References: Cummings, J.L., Mega, M., Gray, K.,Rosenberg-Thompson, S., Carusi, D.A. & Gornbein, J. (1994) The Neuropsychiatric Inventory: comprehensive assessment of psychopathology in dementia. See comment in PubMed Commons belowNeurology. Dec;44(12):2308-14

Holtzer, R., Tang, M.X., Devanand, D. P., Albert, S. M., Wegesin, D.J., Marder, K., Bell, K., Albert, M., Brandt, J. & Stern, Y. (2003). Psychopathological features in Alzheimer´s disease: course and relationship with cognitive status. Journal American Geriatric Society. 51(7):953-60

Fauth E, B, & Gibbons A. (2014). Which behavioral and psychological symptoms of dementia are the most problematic? Variability by prevalence, intensity, distress ratings, and associations with carer depressive symptoms. Int J Geriatr Psychiatry; 29: 263–71.

Moore, K., Ozanne, E., Ames, D., & Dow, B., (2013). How do family carers respond to behavioural and psychological symptoms of dementia? International Psychogeriatrics.25:5 743-753.

Disclosure of Interest: None Declared

National Category
Nursing
Identifiers
urn:nbn:se:rkh:diva-2716 (URN)
Conference
32nd International Conference of Alzheimer's Disease International, Kyoto, 26-29 april, 2017
Available from: 2018-10-10 Created: 2018-10-10 Last updated: 2018-10-10Bibliographically approved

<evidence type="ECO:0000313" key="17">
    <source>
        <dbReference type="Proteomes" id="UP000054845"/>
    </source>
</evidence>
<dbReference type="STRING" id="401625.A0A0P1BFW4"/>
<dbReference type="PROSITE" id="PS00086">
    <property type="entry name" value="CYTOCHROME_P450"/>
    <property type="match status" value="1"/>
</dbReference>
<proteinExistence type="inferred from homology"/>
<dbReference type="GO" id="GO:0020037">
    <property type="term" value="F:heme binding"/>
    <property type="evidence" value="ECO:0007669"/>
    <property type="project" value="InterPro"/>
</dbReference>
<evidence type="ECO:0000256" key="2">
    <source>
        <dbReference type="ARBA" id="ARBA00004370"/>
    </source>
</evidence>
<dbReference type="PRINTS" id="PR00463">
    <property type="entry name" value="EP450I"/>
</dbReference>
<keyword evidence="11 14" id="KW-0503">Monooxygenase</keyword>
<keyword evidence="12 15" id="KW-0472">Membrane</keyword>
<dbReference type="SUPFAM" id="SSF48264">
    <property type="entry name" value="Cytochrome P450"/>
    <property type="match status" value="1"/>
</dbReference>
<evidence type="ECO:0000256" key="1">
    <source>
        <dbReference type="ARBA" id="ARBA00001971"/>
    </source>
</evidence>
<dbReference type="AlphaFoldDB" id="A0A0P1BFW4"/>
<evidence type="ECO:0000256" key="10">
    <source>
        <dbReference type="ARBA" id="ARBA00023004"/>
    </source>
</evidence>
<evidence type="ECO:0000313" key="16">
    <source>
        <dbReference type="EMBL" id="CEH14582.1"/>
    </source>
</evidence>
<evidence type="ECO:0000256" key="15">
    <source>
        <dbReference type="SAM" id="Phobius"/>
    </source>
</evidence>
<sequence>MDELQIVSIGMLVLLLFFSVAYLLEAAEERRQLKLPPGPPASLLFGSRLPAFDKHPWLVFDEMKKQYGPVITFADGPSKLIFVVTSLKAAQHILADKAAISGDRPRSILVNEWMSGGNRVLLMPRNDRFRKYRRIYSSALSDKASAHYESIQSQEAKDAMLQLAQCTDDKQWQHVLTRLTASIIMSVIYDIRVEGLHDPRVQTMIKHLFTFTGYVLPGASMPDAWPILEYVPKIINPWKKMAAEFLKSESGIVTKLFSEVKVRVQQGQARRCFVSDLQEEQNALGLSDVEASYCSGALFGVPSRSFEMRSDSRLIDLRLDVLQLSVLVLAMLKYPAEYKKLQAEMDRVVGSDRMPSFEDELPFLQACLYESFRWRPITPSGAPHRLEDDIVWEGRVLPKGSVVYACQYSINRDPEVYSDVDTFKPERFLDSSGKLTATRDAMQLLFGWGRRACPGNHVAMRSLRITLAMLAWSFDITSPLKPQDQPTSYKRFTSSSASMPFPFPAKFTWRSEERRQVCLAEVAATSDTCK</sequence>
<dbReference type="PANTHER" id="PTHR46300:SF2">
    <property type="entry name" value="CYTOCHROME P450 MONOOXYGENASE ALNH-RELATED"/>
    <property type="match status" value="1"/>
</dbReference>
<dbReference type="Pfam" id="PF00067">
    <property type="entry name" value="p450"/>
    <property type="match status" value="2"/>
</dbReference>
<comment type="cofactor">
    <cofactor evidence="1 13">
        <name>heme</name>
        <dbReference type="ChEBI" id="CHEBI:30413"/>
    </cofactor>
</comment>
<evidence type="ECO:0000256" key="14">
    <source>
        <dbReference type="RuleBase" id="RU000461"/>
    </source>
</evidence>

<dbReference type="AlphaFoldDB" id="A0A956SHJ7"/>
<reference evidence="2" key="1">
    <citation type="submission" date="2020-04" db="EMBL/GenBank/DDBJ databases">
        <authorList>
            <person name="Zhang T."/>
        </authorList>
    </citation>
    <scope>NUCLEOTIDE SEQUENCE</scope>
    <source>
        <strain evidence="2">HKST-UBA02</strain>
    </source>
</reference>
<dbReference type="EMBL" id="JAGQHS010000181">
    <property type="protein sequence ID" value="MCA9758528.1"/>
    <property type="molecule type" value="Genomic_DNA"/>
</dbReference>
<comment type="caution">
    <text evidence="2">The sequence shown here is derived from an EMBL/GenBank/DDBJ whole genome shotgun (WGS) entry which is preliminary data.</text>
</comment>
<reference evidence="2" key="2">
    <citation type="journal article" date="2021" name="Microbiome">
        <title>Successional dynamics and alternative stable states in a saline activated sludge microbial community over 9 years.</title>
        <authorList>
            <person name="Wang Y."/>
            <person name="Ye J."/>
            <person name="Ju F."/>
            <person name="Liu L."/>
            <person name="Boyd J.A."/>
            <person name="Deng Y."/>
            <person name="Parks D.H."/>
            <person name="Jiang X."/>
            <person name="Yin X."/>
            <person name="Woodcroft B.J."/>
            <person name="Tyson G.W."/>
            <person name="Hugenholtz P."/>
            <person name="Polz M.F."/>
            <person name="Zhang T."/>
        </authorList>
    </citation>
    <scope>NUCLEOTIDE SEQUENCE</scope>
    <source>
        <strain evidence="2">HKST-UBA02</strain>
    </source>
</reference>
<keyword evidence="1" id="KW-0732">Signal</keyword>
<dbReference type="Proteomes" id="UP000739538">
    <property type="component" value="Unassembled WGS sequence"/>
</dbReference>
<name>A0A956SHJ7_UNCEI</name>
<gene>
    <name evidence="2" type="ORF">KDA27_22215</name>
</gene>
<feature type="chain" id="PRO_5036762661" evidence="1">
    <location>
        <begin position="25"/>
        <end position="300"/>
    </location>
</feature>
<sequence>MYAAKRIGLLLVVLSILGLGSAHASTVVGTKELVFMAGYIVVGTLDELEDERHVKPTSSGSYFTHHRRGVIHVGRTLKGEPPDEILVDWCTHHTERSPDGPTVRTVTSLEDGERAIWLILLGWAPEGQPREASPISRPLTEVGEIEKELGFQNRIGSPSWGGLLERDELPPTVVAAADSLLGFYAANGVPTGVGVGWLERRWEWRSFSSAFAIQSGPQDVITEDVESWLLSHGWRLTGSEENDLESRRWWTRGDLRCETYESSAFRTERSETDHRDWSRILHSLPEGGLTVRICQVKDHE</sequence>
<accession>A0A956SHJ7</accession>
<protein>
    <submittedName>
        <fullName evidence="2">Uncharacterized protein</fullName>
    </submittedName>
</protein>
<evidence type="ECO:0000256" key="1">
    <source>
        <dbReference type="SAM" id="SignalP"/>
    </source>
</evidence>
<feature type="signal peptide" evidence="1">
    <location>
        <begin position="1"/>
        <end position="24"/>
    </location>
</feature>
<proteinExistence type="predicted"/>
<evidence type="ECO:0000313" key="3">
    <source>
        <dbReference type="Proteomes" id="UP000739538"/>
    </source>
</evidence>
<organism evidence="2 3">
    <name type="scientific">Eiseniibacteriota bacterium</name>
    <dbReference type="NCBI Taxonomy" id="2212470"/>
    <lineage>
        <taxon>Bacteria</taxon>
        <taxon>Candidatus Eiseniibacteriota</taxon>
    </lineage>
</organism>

Grundberg, Å., Hansson, A., Hillerås, P. & Religa, D. (2016). District nurses' perspectives on detecting mental health problems and promoting mental health among community-dwelling seniors with multimorbidity. Journal of Clinical Nursing, 25(17-18), 2590-2599
Open this publication in new window or tab >>District nurses' perspectives on detecting mental health problems and promoting mental health among community-dwelling seniors with multimorbidity
2016 (English)In: Journal of Clinical Nursing, ISSN 0962-1067, E-ISSN 1365-2702, Vol. 25, no 17-18, p. 2590-2599Article in journal (Refereed) Published
Abstract [en]

AIMS AND OBJECTIVES:

To describe district nurses' perspectives on detecting mental health problems and promoting mental health among homebound older people with multimorbidity.

BACKGROUND:

Mental health problems among older people with multiple chronic conditions, that is, multimorbidity, are challenging issues. These patients' homes often serve as arenas in which district nurses can promote health. Mental health promotion must be studied in greater depth within primary care because older people with multimorbidity are particularly prone to developing poor mental health, which can go undetected and untreated.

DESIGN:

A descriptive, qualitative study using semi-structured interviews and content analysis.